Foundation 2020: Isolation
Due to the coronavirus lockdown, many of our Foundation students finished their studies away from the College. Dispersed all over the world, they have found themselves in a wide range of situations, which have often presented new and complex challenges. Looking across disciplines, here we share some projects which explore the meaning and impact of social isolation.
For her project Ghost Town, Graphic Communication Design student Lucy Badger subverted the idea of isolation as an indication of lack of activity. Instead, she began to explore it as an experience in and of itself. She created Stay Home airlines, illustrating ‘on-board’ safety instructions and boarding passes – allowing all passengers to travel ‘from outside to inside.’
“Initially my work was about revisiting the town of my ancestors, Dunmore in Ireland,” Badger explains. “I intended to explore the rich culture and atmosphere of the place and to communicate the social, political and economic struggles that the town has faced in recent years.
When flights to Ireland were cancelled and we went into lockdown, I began thinking about the significance of staying in one location. I became interested in the idea of branding the entire concept of self-isolation as a travel experience.”
Sophie Jouvenaar, London: Playground for the Unseen
While Badger has re-framed the experience of remaining at home, fellow Graphic Design Communication student Sophie Jouvenaar has taken a series of photographs which document life outside the home during lockdown. Her photographs, shot in London over a period of two days in April, explore how the pandemic has affected the capital’s streets.
“The images also document our attitudes towards one another and the outside world. Everybody is eyeing each other with an air of suspicion – the feeling of unease seeming to ooze from the cracks in the pavement and to spill over windowsills and balconies into the empty streets.” – Sophie Jouvenaar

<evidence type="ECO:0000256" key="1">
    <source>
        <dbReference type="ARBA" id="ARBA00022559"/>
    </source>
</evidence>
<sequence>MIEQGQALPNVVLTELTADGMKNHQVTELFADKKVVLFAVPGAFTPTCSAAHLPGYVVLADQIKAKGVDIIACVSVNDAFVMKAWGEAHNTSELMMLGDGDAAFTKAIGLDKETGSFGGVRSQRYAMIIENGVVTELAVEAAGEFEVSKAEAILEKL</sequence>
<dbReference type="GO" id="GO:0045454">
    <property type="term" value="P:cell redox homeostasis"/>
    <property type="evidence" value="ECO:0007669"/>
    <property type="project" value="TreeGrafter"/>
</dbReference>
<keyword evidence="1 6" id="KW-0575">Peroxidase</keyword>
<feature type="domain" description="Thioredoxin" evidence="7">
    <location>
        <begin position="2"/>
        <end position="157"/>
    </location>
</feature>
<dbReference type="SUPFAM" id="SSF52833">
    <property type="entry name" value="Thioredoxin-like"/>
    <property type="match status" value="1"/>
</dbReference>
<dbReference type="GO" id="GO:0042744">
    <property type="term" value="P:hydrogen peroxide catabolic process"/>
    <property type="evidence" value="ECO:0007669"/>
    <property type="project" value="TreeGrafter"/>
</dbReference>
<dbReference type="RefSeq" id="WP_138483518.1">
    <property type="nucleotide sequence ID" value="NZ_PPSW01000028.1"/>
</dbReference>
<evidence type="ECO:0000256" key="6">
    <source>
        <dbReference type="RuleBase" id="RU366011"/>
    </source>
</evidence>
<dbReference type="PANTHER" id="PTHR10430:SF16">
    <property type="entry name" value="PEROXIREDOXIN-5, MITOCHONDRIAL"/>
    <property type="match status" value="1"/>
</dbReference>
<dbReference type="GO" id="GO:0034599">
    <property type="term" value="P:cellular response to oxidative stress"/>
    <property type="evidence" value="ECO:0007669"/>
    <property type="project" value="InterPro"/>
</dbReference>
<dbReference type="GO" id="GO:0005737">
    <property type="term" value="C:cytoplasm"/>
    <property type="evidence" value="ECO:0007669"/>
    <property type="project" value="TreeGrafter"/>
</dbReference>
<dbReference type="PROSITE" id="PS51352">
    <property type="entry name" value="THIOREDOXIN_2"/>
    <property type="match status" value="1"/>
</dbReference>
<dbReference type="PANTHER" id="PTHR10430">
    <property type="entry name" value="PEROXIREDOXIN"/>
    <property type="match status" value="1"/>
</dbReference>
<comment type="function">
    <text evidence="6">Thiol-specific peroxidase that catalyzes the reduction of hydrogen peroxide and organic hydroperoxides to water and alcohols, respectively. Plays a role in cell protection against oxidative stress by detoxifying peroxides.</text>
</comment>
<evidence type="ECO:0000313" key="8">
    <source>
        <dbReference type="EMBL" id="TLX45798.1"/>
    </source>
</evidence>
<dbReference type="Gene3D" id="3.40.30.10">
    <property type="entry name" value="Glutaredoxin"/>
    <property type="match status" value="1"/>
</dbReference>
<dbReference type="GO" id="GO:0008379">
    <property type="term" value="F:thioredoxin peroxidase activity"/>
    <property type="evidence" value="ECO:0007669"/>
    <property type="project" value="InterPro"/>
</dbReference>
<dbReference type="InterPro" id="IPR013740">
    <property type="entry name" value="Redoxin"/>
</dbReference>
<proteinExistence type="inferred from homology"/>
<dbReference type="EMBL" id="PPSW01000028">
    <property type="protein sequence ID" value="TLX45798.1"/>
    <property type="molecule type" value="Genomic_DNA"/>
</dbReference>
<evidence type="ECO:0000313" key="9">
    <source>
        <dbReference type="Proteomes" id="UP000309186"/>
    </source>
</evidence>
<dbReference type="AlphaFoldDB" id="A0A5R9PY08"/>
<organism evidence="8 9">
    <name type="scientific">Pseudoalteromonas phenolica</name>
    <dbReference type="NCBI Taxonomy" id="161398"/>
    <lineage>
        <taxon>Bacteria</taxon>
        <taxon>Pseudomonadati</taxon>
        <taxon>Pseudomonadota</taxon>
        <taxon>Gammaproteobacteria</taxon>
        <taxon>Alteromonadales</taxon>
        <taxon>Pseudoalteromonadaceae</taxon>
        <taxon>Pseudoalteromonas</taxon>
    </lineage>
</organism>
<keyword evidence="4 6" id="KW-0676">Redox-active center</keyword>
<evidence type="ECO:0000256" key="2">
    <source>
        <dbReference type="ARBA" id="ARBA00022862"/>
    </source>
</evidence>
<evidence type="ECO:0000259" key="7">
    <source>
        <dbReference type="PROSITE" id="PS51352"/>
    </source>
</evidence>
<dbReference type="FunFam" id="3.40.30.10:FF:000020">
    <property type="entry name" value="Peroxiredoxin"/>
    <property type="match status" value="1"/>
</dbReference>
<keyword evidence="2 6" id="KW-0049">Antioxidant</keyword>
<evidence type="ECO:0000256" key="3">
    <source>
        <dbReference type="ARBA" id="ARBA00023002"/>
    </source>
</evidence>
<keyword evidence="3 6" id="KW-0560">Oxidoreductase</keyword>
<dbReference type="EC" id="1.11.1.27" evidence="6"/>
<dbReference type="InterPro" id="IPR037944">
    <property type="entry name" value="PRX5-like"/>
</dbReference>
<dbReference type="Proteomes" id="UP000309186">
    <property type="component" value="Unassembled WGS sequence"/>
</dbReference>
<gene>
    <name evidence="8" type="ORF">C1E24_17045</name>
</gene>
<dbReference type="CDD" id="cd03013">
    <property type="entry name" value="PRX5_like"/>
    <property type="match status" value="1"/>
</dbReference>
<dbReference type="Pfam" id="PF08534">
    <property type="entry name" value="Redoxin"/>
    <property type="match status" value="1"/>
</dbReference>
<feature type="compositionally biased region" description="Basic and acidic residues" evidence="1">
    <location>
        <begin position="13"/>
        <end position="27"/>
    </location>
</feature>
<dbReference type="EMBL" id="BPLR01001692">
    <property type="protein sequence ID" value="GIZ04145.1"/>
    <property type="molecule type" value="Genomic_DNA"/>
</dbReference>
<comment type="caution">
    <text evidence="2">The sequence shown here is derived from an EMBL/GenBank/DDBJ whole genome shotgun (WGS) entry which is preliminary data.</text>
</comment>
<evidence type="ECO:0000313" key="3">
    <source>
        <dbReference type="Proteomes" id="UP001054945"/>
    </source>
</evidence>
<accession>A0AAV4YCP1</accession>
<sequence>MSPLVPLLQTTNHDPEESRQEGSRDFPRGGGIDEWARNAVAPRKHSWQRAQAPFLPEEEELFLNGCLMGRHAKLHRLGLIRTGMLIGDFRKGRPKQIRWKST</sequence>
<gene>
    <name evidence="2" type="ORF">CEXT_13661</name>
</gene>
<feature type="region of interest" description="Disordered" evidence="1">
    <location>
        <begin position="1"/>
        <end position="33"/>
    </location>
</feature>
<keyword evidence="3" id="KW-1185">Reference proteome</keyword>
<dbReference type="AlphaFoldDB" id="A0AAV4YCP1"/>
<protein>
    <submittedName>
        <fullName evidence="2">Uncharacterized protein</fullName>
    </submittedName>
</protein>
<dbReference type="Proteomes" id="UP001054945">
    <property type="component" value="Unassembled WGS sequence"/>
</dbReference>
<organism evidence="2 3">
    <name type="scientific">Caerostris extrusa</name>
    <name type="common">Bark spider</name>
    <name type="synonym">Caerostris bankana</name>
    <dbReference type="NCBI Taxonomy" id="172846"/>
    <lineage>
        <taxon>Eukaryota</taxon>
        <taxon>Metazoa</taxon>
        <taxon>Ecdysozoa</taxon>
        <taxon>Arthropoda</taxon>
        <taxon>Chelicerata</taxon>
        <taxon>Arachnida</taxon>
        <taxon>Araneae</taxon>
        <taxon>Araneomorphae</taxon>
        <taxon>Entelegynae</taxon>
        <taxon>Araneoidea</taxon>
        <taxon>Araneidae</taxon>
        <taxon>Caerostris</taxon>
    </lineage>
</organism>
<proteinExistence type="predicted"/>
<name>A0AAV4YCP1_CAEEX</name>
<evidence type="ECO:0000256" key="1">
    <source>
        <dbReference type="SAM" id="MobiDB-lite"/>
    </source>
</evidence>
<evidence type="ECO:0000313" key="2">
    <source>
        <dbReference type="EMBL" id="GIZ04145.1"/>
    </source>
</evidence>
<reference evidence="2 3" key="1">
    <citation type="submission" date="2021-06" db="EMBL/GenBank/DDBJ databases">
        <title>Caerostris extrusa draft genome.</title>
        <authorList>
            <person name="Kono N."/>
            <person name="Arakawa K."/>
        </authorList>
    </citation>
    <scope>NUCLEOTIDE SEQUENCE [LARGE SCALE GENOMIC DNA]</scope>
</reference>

Riho Watanabe, Homelessness
3-Dimensional Design and Architecture student Riho Watanabe had turned to the impact of isolation as a subject even before the pandemic hit. Addressing the issue of homelessness, Watanabe discovered lack of safety and comfort was one of the most prominent issues linked to social isolation. Her structural proposal provides shelters in community spaces to encourage social interaction: “Physical contact between individuals is a key way to provide comfort, as it reassures and offers security. Based on the form of the human body, the outcome is an undulating multifunctional modular structure designed around the need for physical contact.”
Fine Art student Athena Anastassopoulos’ project Seeing with the skin has taken on an additional context during the pandemic. Using thermochromic fabric, Anastassopoulos has been working with breath as a material.
“The social distancing measures have fuelled my process, prompting me to visually track the spread of breath and consider how we can control the air. I wonder whether a piece of sculpture would provide the intimacy of human touch, offering comfort or easing a feeling of loneliness. Conversely, with the temperature and texture of a human body, might such a sculpture simply disturb the viewer?”